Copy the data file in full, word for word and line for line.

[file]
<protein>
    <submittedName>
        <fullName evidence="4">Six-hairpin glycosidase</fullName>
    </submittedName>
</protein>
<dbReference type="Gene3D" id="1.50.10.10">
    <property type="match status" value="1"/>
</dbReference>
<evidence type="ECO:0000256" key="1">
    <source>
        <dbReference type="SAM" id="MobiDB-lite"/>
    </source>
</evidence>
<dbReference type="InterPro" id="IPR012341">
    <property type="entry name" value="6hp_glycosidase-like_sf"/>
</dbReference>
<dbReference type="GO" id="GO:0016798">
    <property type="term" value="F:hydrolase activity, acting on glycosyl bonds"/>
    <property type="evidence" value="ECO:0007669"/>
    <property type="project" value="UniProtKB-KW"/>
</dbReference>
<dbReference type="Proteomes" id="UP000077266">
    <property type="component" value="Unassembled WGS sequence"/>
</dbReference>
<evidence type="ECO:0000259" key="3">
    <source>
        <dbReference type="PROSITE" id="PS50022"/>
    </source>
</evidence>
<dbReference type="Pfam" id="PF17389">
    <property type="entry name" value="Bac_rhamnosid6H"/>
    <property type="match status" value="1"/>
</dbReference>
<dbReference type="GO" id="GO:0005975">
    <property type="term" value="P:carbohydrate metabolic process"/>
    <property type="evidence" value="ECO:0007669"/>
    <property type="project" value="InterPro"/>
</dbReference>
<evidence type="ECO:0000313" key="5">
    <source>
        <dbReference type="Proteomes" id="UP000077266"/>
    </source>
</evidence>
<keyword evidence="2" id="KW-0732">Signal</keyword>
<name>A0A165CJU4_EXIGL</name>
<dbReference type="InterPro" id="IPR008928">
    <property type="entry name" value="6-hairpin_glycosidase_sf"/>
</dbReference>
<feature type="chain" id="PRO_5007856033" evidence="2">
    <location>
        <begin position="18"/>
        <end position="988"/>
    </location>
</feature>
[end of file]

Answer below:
<protein>
    <submittedName>
        <fullName evidence="4">Six-hairpin glycosidase</fullName>
    </submittedName>
</protein>
<dbReference type="Gene3D" id="1.50.10.10">
    <property type="match status" value="1"/>
</dbReference>
<evidence type="ECO:0000256" key="1">
    <source>
        <dbReference type="SAM" id="MobiDB-lite"/>
    </source>
</evidence>
<dbReference type="InterPro" id="IPR012341">
    <property type="entry name" value="6hp_glycosidase-like_sf"/>
</dbReference>
<dbReference type="GO" id="GO:0016798">
    <property type="term" value="F:hydrolase activity, acting on glycosyl bonds"/>
    <property type="evidence" value="ECO:0007669"/>
    <property type="project" value="UniProtKB-KW"/>
</dbReference>
<dbReference type="Proteomes" id="UP000077266">
    <property type="component" value="Unassembled WGS sequence"/>
</dbReference>
<evidence type="ECO:0000259" key="3">
    <source>
        <dbReference type="PROSITE" id="PS50022"/>
    </source>
</evidence>
<dbReference type="Pfam" id="PF17389">
    <property type="entry name" value="Bac_rhamnosid6H"/>
    <property type="match status" value="1"/>
</dbReference>
<dbReference type="GO" id="GO:0005975">
    <property type="term" value="P:carbohydrate metabolic process"/>
    <property type="evidence" value="ECO:0007669"/>
    <property type="project" value="InterPro"/>
</dbReference>
<evidence type="ECO:0000313" key="5">
    <source>
        <dbReference type="Proteomes" id="UP000077266"/>
    </source>
</evidence>
<keyword evidence="2" id="KW-0732">Signal</keyword>
<name>A0A165CJU4_EXIGL</name>
<dbReference type="InterPro" id="IPR008928">
    <property type="entry name" value="6-hairpin_glycosidase_sf"/>
</dbReference>
<feature type="chain" id="PRO_5007856033" evidence="2">
    <location>
        <begin position="18"/>
        <end position="988"/>
    </location>
</feature>